By Ella Carey
Minister of State for Business, Employment and Retail, Neale Richmond T.D. has announced that entitlement to paid sick leave will increase from 3 to 5 days on 1 January 2024.
This is in line with the Government commitment to gradually increase the entitlement until 2026, when it will reach 10 days.
Minister Richmond said that sick employees should not feel like they must attend work due to financial fears:
“Paid sick leave is an important workers’ right which provides protection to employees who are genuinely unable to work due to ill health or injury”
He added that lower paid workers who cannot afford to take sick days will benefit most from this increase:
“Workers who have more favourable sick pay from their employer will not be impacted as this Scheme provides a minimum level of protection for workers”.
What will change in January
Paid sick leave ensures that all employees are entitled to a minimum level of financial compensation if they are unable to work due to illness or injury.
From 1 January 2024, the statutory sick leave entitlement will increase to 5 days’ statutory sick leave for the calendar year 2024.
They will be paid at 70 per cent of gross earning, up to a cap of €110.
It is primarily intended to provide sick pay coverage to those employees, often in low-paid and precarious roles, who do not have access to a company sick leave scheme.
The scheme offers a floor level of protection and does not interfere with existing, more favourable, sick pay schemes.
Although the Government is acutely aware that small businesses are concerned with the overall cost of doing business, the solution is not to dilute workers’ rights but to provide targeted measures to support businesses.
The Increased Cost of Business Scheme, announced in Budget 2024, will provide direct financial support to small businesses who are most impacted by increased costs.
Sick Leave Act 2022
The Sick Leave Act 2022 commenced on the 1 January 2023.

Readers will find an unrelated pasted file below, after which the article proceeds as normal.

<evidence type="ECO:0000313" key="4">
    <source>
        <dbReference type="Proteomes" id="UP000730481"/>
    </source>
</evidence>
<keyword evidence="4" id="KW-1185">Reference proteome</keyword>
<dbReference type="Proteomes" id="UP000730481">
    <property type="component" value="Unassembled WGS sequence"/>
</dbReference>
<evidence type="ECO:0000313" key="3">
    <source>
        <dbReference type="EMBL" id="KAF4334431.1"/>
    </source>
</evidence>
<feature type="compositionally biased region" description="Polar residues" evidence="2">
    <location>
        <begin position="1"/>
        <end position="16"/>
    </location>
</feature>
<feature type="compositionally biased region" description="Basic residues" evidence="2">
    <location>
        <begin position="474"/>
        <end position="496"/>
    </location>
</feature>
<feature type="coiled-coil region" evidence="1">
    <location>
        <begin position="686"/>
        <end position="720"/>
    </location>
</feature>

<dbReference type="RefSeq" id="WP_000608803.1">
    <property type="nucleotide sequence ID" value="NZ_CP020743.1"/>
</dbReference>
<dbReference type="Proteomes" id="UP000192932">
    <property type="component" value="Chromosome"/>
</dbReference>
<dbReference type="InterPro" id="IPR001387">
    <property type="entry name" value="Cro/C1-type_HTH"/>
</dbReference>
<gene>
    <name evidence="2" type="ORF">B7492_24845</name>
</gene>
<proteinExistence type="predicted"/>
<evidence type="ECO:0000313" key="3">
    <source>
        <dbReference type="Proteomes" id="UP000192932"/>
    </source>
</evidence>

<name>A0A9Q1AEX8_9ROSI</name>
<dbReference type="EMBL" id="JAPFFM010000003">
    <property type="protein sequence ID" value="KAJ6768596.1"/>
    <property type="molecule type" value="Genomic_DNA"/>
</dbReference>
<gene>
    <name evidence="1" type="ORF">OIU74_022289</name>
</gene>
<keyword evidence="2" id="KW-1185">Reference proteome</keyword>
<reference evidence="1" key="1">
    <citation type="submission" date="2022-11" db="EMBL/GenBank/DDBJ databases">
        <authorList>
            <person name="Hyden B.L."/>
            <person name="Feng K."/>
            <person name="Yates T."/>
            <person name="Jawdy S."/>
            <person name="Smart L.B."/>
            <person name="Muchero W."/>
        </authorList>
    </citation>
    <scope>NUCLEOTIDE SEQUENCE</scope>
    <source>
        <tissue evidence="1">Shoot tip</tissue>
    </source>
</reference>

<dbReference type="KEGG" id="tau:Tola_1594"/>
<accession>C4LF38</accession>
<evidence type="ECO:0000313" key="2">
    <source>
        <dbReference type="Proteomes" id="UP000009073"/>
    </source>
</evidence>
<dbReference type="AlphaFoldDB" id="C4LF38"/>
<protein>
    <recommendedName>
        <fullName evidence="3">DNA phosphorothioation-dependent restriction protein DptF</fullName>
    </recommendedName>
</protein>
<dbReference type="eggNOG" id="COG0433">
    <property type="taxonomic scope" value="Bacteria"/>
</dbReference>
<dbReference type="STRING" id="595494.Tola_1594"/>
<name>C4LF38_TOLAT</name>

The statutory entitlement to sick leave is being rolled out as part of a 4-year plan and was initially set at 3 days per year in 2023, rising incrementally to 10 days by 2026.
The entitlement will increase from 3 days to 5 days per year on 1 January 2024; stage 2 of the plan.
Once an employee has exhausted their entitlement to employer-paid sick leave, they should move onto illness benefit, if eligible.
Illness Benefit is operated by the Department of Social Protection.
The Department of Enterprise, Trade and Employment are working with their Social Protection colleagues to ensure the seamless interaction between both schemes.
Where an employee is on statutory sick leave at the end of a calendar year, they should move onto illness benefit if they remain unfit to work.
However, should the employee return to work at any time in the following calendar year, they will have full access to their statutory sick leave entitlement for that year.
Part time employees/ multiple employers
Part time employees will also be entitled to 5 days.
The Act does not differentiate between full and part time employees.
However, the rate of pay is calculated depending on the average earnings of an individual employee in the preceding reference period.
An employee that has multiple employers is entitled to 5 days from each job.
Statutory sick leave is only payable upon submission of a valid medical certificate from a registered medical practitioner.